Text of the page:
Det. Chad Rice, back and center, and family stands with members of the Bethlehem Central School District and Bethlehem Police Department. Rice served as the school district’s resource officer for mor than a decade. Photo submitted
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BETHLEHEM—Chad Rice, who has served as the Bethlehem Central High School’s School Resource Officer for more than a decade, will be leaving to take another position within the department next year.
During the last Board of Education meeting of the 2017-18 school year on Wednesday, June 20, BCHS Principal David Doemel said a few words in appreciation of the work that Rice has done with the district over the years.
“We are very lucky and blessed to have such a great relationship with our local police department. When talking to administrators in other districts, I can assure you that our partnership is unique,” said Doemel. “My number one priority as building principal is the safety of everyone in the building; having a dedicated school resource officer is a tremendous benefit. The advantage of having an SRO is not about having a police presence, it is more about who that person is and the interpersonal skills they possess. Chad has done more behind the scenes with our families, students and staff than anyone would know.”
“You guys are truly unbelievable. I’m honored to work in this school building and in this district,” Rice told district administrators. “I also want to thank my police department for giving me the opportunity to be here.” He agreed that the relationship his office has with Bethlehem CSD surpasses many of those in other districts.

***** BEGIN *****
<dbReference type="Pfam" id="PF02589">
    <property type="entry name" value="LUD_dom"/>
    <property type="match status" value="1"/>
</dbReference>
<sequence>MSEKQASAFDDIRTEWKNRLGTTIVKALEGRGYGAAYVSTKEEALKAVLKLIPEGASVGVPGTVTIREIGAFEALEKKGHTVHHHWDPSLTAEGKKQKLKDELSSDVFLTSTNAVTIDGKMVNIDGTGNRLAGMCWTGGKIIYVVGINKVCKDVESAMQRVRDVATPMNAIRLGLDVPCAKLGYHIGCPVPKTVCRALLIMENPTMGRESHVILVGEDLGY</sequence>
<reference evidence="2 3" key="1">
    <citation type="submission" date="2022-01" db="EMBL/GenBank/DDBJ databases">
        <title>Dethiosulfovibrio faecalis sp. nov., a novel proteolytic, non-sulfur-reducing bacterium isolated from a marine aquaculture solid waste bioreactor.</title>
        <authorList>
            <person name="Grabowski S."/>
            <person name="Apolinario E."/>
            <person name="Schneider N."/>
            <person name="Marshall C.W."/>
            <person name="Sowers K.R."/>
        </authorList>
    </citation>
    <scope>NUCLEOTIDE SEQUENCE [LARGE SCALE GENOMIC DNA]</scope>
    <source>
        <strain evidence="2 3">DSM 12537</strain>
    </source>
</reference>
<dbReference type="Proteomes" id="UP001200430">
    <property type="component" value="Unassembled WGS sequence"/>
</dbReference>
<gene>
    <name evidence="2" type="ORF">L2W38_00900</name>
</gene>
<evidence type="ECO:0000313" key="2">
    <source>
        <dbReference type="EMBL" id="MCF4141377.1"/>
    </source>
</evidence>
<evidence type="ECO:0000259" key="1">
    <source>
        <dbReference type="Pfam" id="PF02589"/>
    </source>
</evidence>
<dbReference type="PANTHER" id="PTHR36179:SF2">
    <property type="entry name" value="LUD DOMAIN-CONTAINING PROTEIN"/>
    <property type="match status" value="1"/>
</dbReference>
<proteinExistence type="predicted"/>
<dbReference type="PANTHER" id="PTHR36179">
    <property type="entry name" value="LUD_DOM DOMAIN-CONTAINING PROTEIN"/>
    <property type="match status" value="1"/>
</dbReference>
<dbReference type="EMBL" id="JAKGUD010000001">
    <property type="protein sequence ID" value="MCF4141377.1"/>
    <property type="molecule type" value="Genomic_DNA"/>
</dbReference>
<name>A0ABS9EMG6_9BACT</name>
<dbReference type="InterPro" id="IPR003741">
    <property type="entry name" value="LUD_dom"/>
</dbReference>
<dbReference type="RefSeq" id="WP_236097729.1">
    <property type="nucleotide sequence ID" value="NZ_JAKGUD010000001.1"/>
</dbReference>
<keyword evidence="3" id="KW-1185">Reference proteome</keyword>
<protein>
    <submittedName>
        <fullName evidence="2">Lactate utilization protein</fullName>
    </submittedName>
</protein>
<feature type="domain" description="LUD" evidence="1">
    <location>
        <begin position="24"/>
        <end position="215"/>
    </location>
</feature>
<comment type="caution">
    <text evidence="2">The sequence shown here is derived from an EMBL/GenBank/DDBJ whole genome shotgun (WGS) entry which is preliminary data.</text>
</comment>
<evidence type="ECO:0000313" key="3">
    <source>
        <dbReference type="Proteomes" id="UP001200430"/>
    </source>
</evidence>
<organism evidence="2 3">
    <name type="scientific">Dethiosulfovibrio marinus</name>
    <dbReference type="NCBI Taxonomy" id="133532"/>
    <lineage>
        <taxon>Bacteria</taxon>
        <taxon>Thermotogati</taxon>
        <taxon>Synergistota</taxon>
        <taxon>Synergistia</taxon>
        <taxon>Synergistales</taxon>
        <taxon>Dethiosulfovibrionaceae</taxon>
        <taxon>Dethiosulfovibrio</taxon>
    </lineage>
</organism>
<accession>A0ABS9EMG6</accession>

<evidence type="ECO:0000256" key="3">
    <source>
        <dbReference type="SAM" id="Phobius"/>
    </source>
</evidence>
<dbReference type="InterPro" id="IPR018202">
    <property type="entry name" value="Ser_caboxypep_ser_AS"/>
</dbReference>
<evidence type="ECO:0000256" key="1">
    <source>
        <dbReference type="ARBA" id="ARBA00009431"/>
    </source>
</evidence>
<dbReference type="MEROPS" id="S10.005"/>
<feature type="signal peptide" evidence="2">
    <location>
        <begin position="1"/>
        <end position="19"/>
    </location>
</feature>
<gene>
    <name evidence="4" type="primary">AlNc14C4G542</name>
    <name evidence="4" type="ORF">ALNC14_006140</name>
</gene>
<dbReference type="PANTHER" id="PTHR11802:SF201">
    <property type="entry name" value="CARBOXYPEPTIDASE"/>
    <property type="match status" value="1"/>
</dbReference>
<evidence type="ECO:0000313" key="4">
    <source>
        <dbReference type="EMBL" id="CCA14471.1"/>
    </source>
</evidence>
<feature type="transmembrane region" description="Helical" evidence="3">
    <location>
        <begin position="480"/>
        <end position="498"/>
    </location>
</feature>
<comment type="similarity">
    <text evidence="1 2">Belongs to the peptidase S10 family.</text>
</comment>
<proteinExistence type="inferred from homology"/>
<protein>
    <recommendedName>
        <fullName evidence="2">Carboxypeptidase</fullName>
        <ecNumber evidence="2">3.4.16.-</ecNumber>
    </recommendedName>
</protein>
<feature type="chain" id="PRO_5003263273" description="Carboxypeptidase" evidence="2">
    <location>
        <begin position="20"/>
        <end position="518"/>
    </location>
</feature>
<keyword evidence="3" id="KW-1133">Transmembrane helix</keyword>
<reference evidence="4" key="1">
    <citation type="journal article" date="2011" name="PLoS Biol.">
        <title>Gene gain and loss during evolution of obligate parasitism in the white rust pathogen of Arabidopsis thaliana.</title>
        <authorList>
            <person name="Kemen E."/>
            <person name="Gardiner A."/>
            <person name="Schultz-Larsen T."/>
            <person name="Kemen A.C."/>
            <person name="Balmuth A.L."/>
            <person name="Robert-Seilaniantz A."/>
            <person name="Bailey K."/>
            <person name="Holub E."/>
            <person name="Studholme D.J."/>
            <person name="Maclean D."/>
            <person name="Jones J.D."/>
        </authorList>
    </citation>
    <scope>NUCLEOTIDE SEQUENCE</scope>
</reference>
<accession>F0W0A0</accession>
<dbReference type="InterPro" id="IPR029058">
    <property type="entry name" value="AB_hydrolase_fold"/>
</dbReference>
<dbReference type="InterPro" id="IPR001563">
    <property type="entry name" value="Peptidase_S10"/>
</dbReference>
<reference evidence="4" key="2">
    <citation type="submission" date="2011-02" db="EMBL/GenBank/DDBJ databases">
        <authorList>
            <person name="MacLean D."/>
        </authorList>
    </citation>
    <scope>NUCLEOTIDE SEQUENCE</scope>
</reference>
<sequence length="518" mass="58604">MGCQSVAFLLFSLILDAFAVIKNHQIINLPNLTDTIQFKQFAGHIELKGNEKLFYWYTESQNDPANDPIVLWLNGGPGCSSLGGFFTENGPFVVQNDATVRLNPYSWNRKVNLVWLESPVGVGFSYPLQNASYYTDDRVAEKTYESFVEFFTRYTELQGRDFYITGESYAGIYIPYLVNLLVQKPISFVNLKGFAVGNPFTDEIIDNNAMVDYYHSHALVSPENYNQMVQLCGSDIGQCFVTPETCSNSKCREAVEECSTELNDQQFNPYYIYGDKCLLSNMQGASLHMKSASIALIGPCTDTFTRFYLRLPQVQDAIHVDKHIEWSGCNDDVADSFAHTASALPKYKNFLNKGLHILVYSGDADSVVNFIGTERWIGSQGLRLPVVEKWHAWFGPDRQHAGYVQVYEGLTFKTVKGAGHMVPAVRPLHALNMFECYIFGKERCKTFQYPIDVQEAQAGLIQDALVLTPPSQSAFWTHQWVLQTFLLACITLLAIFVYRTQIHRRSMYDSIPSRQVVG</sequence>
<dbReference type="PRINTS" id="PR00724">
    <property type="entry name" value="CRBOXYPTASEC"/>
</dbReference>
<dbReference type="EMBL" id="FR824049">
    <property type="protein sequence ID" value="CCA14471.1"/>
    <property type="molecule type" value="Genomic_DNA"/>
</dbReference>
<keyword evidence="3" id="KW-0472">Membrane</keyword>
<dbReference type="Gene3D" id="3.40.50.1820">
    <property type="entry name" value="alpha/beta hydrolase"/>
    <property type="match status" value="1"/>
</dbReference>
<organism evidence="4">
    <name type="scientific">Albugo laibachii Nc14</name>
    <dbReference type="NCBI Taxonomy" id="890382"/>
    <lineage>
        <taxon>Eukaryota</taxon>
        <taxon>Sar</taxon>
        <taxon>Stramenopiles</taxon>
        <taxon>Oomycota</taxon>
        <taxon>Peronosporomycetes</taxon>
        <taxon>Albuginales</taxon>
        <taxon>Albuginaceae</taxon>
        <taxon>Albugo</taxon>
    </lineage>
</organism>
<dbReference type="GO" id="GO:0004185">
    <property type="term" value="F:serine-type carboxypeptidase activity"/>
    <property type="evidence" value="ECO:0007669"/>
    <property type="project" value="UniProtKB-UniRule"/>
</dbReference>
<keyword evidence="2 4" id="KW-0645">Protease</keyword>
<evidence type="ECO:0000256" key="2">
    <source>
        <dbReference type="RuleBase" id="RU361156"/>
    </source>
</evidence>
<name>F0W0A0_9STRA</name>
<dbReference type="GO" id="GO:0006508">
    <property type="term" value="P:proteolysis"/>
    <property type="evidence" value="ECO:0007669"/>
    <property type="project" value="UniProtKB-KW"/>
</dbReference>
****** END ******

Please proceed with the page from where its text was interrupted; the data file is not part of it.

“The partnership of BCSD and the Bethlehem Police Department is second to none,” said BPD Commander Adam Hornick. “Due to our long standing commitment to the program and for being a model agency in the state for the SRO program, as one of the first.”
An SRO is a law enforcement officer responsible for safety and crime prevention in schools. SROs are typically employed by a local police or sheriff’s department and work with administrators to create a safer environment for students and staff. SROs have the ability to make arrests, respond to calls for service and document incidents. They are also typically expected to act as counselors and mentor students, as well as provide education on youth-related issues.
“The purpose of us is always to educate kids,” Rice said. “It’s not about arrests, it’s not about probation or anything like that. It’s about teaching the kids and making sure they learn from it and can move on in their life.”
“Detective Rice has done a tremendous job in working with the school district and the youth of our community,” said Hornick. “He has helped foster the great relationship that our agency shares with the BCSD. His experience and institutional knowledge has been a great asset to both our agency and the school district, as we have seen the transformation of the SRO position given the current climate for the necessity of school safety due to societal changes. Detective Rice will be an asset to our detective bureau due to his diverse knowledge, skill set and dedication to the agency and community that he serves.”
Detective Ken Beck, who has been a member of the Family Services Unit since 2013, will replace Detective Rice as the SRO at BCHS. Beck is a certified juvenile officer and has worked as the agency’s DARE instructor, as well as provided support for the SROs at both the middle and the high school. “He is well known in the school community and this will help make for a smooth transition,” said Hornick.